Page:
Studia Anglica Posnaniensia, 2018 vol. 53


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Now showing 1 - 5 of 11
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    "Studia Anglica Posnaniensia" 1968–2017: The complete bibliography
    (Adam Mickiewicz University, 2018) Zagórska, Paulina
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    Reanimating the English historical novel in the twenty-first century – the case of David Mitchell’s "The Thousand Autumns of Jacob de Zoet"
    (Adam Mickiewicz University, 2018) Kucała, Bożena
    This article argues that David Mitchell’s novel "The Thousand Autumns of Jacob de Zoet" (2010) represents a new variation of the genre of historical fiction. The historical novel in Britain has risen to prominence since the 1980s and in the twenty-first century this strong interest in the past continues. Placing David Mitchell’s book in the context of recent historical fiction, the article takes account of Joseph Brooker’s hypothesis that, together with Hilary Mantel’s Tudor novels, "The Thousand Autumns of Jacob de Zoet" may be indicative of an emergent trend in the contemporary English historical novel. The purpose of the article is to identify and explore Mitchell’s key strategies of writing about history. It is argued that, departing from the prevalent mode of historiographic metafiction, Mitchell’s book adheres to some of the traditional tenets of the genre while achieving the Scottian aim of animating the past in innovative ways. The analysis leads to the conclusion that the use of the present tense, the subjective perspectives, and the exclusion of foreknowledge lend the novel dramatic qualities.
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    Demetaphorization, anatomy, and the semiotics of the reformation in early modern revenge tragedy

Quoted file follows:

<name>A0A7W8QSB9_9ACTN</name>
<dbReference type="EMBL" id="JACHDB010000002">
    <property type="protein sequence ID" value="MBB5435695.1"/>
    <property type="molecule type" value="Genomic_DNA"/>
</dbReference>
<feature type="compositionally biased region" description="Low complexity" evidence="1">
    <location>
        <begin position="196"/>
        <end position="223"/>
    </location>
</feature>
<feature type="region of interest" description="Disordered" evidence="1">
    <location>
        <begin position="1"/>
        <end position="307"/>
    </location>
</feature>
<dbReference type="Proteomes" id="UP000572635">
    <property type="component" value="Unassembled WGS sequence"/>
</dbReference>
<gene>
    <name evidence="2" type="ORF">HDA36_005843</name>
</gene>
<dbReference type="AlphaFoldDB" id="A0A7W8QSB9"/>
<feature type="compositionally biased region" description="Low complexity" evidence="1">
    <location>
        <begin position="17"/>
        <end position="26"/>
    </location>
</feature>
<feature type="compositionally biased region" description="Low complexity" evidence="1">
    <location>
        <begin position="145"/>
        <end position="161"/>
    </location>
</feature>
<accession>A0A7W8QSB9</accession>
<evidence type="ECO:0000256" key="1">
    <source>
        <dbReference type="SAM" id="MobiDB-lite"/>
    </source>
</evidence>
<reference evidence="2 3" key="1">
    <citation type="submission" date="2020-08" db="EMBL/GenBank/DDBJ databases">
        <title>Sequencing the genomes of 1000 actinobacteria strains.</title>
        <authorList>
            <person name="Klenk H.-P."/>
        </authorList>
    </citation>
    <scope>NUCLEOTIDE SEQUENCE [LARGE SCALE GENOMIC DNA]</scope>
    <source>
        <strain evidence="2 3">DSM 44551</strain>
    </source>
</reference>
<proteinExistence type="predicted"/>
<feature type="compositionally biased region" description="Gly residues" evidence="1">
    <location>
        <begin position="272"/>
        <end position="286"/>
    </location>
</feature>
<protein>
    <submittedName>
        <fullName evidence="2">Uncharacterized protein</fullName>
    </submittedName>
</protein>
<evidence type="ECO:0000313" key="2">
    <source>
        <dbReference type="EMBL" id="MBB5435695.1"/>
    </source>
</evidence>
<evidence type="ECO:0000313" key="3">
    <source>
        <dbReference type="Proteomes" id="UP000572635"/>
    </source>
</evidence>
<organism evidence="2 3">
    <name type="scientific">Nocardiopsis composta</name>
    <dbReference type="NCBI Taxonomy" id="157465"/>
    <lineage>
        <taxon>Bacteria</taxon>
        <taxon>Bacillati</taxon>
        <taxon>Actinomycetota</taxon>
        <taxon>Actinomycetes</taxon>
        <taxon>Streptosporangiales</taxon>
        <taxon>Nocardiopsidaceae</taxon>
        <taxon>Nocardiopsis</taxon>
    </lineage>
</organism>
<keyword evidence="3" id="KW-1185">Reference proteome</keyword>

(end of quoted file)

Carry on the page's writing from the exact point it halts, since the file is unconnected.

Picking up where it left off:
(Adam Mickiewicz University, 2018) Kiss, Attila
    Reformation theology induced a profound thanatological crisis in the semiotics of the human being and the body. The Protestant Reformation discontinued numerous practices of intercession and communal ritual, and the early modern subject was left vulnerable in the face of death. The English Renaissance stage played out these anxieties within the larger context of the epistemological uncertainties of the age, employing violence and the anatomization of the body as representational techniques. While theories of language and tragic poetry oscillated between different ideas of imitatio (granting priority to the model) and mimesis (with preference for the creative and individual nature of the copy), the new anatomical interest and dissective perspectives also had their effects on the rhetorical practices of revenge tragedies. In the most shocking moments of these plays, rhetorical tropes suddenly turn into grisly reality, and figures of speech become demetaphorized, literalized. In a double anatomy of body and mind, English Renaissance revenge tragedy simultaneously employs and questions the emblematic and poetic traditions of representation, and the ensuing indeterminacy and ambiguity open paths for a new mimesis.
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    “Speaking pictures”: Ways of seeing and reading in English Renaissance culture
    (Adam Mickiewicz University, 2018) Szőnyi, Gyӧrgy E.
    Neither in Antiquity nor in the Middle Ages could literary theory settle the debate about the primacy of inspiration or imitation, Plato or Aristotle. It was in the Renaissance that serious efforts were made to reconcile the two theories, and one of the best syntheses came from England. Philosophical and aesthetical syncretism between Plato and Aristotle makes Sidney’s Defense of Poesie a non-dogmatic and particularly inspiring foundation for English literary theory. Also, Philip Sidney’s notion of “speaking pictures” needs to be revisited, in view of the ontology and epistemology of art, as a ground-breaking model for understanding the multimediality of cultural representations. The first part of the following essay is devoted to this. Furthermore, it will be examined how Sidney’s visual poetics influenced and at the same time represented emblematic ways of seeing and thinking in Elizabethan culture. These are particularly conspicuous in the influence of emblem theory in England and in Renaissance literary practice related to that. In the final section I intend to show that Shakespeare’s intriguing, although implicit, poetics is a telling example of how Renaissance visual culture enabled a model that put equal stress on inspiration and imitation, and also on the part of the audience, whose imagination had (and still has) to work in cooperation with the author’s intention.